‘Mission: Impossible’ Revisited

         
 

30 April 2012| No Comments     by Sean Chavel

 

When it first came out, nearly every audience that came out of Mission: Impossible (1996) agreed that the action sequences were dazzling and yet, in more or less words, weren’t exactly sure what the plot was about. There was this nagging reference to the NOC list – who had it, who wanted it. But it ran roughshod over this question: What was it?

Tom Cruise as Ethan Hunt, left; Jon Voight as Jim Phelps, right

Later when I saw it, and since I saw it again recently, it suddenly became clear. The NOC list is actually simple: It’s a list of American comprehensive covert agents in Eastern Europe. Jim Phelps (Jon Voight) and Ethan Hunt (Tom Cruise) must keep the NOC list from falling into the wrong hands.

Hunt is a survivor in a Prague mission that goes fatally wrong, and is immediately “disavowed” by CIA Chief Kittridge (Henry Czerny) who suspects him as a mole working for another secret service operation. Agent Claire (Emmanuelle Beart), a beauty sex deploy, is the only one left besides Ethan.

The problem is that director Brian DePalma (“The Untouchables”) is a virtuoso technician, but blasé when it comes to story clarity. He treats the scene transitions and dialogue setups with such indifference that the plot info came off as too vague in the first viewing. If DePalma had drawn his camera in, or had given the actors a lingering moment to chew on the revealing dialogue, we wouldn’t have missed as much in the first viewing.

Listen closely enough, when Jim Phelps listens to the top secret assignment video played during the opening credits. “A [traitor] has stolen one half of a CIA NOC list, a record of all our deep-cover agents working in Eastern Europe,” continuing, “For security reasons, the NOC list is divided in two,” further explaining the code names and real names are matchless without the second list.

Vanessa Redgrave as Max

Jim briefs his team in a board meeting, finishing the scene by explaining what would happen if the list got out into the open. Listen closely again when Ethan meets arms dealer Max (Vanessa Redgrave), and you’re caught up on the plot.

Chief Kittridge is a tough, unforgiving agent. Max is a sinister arms dealer. Both are not friends to Ethan. This sounds obvious, but I point it out because on the first viewing it might pass you by that Max is an arms dealer, because she’s regarded with such nonchalance. The name of the real mole is Job (as in a reference to the Bible, particularly point to passage 3:14). BTW, Job’s identity is revealed on the train scene at the end, via spy eyeglasses.

The great impossible mission is to break into the IMF (Impossible Missions Force) mainframe, a department located inside CIA headquarters at Langley, Virginia, to retrieve the NOC list. Ethan will set up a would-be corrupt trade with Max, but it’s really just his way to trap her, have her arrested, and clear his own name at the end. Ethan retains two other rogue agents to assist him, played by Ving Rhames (“Pulp Fiction”) as Luther and Jean Reno (“The Professional”) as Franz.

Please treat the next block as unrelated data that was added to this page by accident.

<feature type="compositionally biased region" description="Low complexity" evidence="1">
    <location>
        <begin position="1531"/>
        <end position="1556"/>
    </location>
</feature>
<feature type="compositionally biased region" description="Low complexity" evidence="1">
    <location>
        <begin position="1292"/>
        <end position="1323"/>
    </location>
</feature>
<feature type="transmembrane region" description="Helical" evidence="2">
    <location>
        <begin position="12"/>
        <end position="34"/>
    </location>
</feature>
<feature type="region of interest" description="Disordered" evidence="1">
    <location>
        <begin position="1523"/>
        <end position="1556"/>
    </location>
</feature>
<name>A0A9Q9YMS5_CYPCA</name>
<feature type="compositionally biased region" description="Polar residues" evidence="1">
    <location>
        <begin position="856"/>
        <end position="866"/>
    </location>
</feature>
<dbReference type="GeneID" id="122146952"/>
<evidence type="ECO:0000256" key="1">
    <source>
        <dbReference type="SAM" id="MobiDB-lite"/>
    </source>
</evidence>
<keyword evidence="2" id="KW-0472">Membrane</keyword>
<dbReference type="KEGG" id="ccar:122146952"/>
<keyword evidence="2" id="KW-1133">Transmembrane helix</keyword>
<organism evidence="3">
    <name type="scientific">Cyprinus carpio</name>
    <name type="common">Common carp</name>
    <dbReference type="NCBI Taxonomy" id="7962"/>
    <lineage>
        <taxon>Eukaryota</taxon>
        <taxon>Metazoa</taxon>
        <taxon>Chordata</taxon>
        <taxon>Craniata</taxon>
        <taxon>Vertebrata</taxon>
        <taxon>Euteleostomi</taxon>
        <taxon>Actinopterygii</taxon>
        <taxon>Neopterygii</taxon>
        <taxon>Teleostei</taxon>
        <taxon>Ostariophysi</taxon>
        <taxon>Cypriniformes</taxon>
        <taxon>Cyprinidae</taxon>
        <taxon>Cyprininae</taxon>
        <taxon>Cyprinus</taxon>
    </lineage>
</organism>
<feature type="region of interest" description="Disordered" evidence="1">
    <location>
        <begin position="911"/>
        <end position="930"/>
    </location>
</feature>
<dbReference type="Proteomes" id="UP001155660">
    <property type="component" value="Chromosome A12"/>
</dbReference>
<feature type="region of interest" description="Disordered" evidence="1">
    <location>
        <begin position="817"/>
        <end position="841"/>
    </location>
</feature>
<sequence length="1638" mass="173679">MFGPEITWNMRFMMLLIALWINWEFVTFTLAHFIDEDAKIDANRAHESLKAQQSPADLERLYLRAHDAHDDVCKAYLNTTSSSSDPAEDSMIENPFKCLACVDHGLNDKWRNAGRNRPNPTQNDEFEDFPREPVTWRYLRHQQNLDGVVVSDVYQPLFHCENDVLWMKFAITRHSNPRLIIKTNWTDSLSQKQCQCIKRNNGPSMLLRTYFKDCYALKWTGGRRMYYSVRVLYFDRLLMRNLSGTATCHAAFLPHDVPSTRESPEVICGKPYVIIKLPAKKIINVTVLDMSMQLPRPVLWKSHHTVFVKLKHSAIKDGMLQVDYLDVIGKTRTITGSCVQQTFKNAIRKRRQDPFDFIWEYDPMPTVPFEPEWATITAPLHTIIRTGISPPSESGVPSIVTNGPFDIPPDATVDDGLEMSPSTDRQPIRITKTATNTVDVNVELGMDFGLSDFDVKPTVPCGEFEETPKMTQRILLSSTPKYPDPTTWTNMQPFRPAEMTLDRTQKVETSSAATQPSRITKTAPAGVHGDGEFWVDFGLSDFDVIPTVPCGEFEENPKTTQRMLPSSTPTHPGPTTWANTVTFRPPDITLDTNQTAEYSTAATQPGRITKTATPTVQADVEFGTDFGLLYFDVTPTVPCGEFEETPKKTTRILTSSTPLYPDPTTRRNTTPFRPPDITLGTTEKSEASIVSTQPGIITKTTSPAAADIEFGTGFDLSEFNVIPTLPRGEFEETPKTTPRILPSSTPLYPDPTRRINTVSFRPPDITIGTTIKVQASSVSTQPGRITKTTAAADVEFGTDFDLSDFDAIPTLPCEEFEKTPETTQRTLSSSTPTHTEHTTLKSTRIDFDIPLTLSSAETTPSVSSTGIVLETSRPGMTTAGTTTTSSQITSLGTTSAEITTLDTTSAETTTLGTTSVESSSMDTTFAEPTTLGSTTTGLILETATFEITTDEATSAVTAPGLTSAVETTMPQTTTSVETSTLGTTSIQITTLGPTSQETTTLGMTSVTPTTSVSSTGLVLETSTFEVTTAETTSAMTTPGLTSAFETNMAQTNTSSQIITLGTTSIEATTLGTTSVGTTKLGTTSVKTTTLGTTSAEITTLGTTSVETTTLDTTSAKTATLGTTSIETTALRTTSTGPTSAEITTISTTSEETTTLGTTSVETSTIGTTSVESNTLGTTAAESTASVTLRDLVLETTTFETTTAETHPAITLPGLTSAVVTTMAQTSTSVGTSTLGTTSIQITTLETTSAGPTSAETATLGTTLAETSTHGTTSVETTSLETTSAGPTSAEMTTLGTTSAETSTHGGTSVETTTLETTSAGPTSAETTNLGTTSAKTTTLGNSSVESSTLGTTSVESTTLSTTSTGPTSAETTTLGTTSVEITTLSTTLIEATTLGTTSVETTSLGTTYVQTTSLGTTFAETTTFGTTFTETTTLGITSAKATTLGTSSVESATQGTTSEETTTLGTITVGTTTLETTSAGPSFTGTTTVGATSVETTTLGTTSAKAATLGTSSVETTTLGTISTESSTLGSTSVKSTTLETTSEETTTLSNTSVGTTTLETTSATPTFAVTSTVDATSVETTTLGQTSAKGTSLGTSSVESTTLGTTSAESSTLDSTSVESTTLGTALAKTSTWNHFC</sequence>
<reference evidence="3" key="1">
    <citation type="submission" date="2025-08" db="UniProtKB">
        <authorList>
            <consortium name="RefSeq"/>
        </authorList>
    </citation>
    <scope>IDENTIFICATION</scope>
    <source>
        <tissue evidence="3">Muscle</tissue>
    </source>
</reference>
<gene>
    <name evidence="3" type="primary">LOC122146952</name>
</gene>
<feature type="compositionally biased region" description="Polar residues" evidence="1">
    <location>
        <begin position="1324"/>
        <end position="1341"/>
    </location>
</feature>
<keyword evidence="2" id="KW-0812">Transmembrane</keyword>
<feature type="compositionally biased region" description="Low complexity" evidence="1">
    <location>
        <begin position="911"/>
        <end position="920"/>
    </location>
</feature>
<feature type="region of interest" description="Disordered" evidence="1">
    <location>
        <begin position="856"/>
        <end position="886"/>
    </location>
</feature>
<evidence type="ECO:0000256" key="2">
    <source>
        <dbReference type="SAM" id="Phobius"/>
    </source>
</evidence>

Three classic set pieces occupy “Mission: Impossible.” The first is an exploding aquarium-restaurant in Prague with a great slow-motion shot of rushing fish tank water. There is the climactic sequence of Ethan hanging onto dear life on a speeding train in the Chunnel tunnel connecting Britain to France (it outdoes anything you saw in “North by Northwest,” although it does giddily develop into the most impossible thing ever). But really, the centerpiece heist sequence, is one of the great action sequences ever assembled. And how unlikely, because it is a silent action set piece.

It’s the Langley heist which requires Ethan to do a ceiling drop into a high security vault to download the NOC list from a computer mainframe. The vault is heat and sound sensitive – no sounds, no sweat, or else the alarm will go off. It’s a trapeze act for Ethan (notice his dance shoes), falling head-first into a white sterilized room that’s like the menagerie from Stanley Kubrick’s “2001: A Space Odyssey.” It’s visually clean, so sleek, so antiseptic, so contrasted between black and white colors. In other words, immaculate. And, in contrast, Ethan the intruder of this vault space, is inches away from error. This whole bit is a nail-biter of suspense. It’s also as visually elegant as a Kubrick film. The slow-motion falling of the knife at the end of the scene is a homage nod to the bone flying into the air, wiping into a futuristic space satellite in “2001.”

The whole flick is so @#!*% sleek, that’s why it has stood out for so many years. It somehow has gotten better with each viewing once you’ve listened in and picked up on some key phrases – the more you read into it, the more enriched it is. The twists and double-crosses are humdingers.

Cruise was at his most effortless cool, Beart’s lips were pretty-pouty back then instead of fish-pouty today, Voight did a helluva job, Reno was sly as a grumpy colluder, Rhames was a hip black cat. The syncopated theme music is, well, a more than probable adrenaline pumper. This 1996 entry spawned three sequels, including the best mission ever with “Mission: Impossible – Ghost Protocol” which arrived on DVD and BluRay this past week.

Film Cousins: “License to Kill” (1989); “Mission: Impossible 2” (2000); “Mission: Impossible 3” (2006); “Mission: Impossible – Ghost Protocol” (2011).

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Sean Chavel

About The Author / Sean Chavel

Sean Chavel is a Hollywood based author and movie reviewer. He is the Executive Director of flickminute.com, a new website that has adapted the movie review site genre by introducing moodbased and movie experience based reviews.

 

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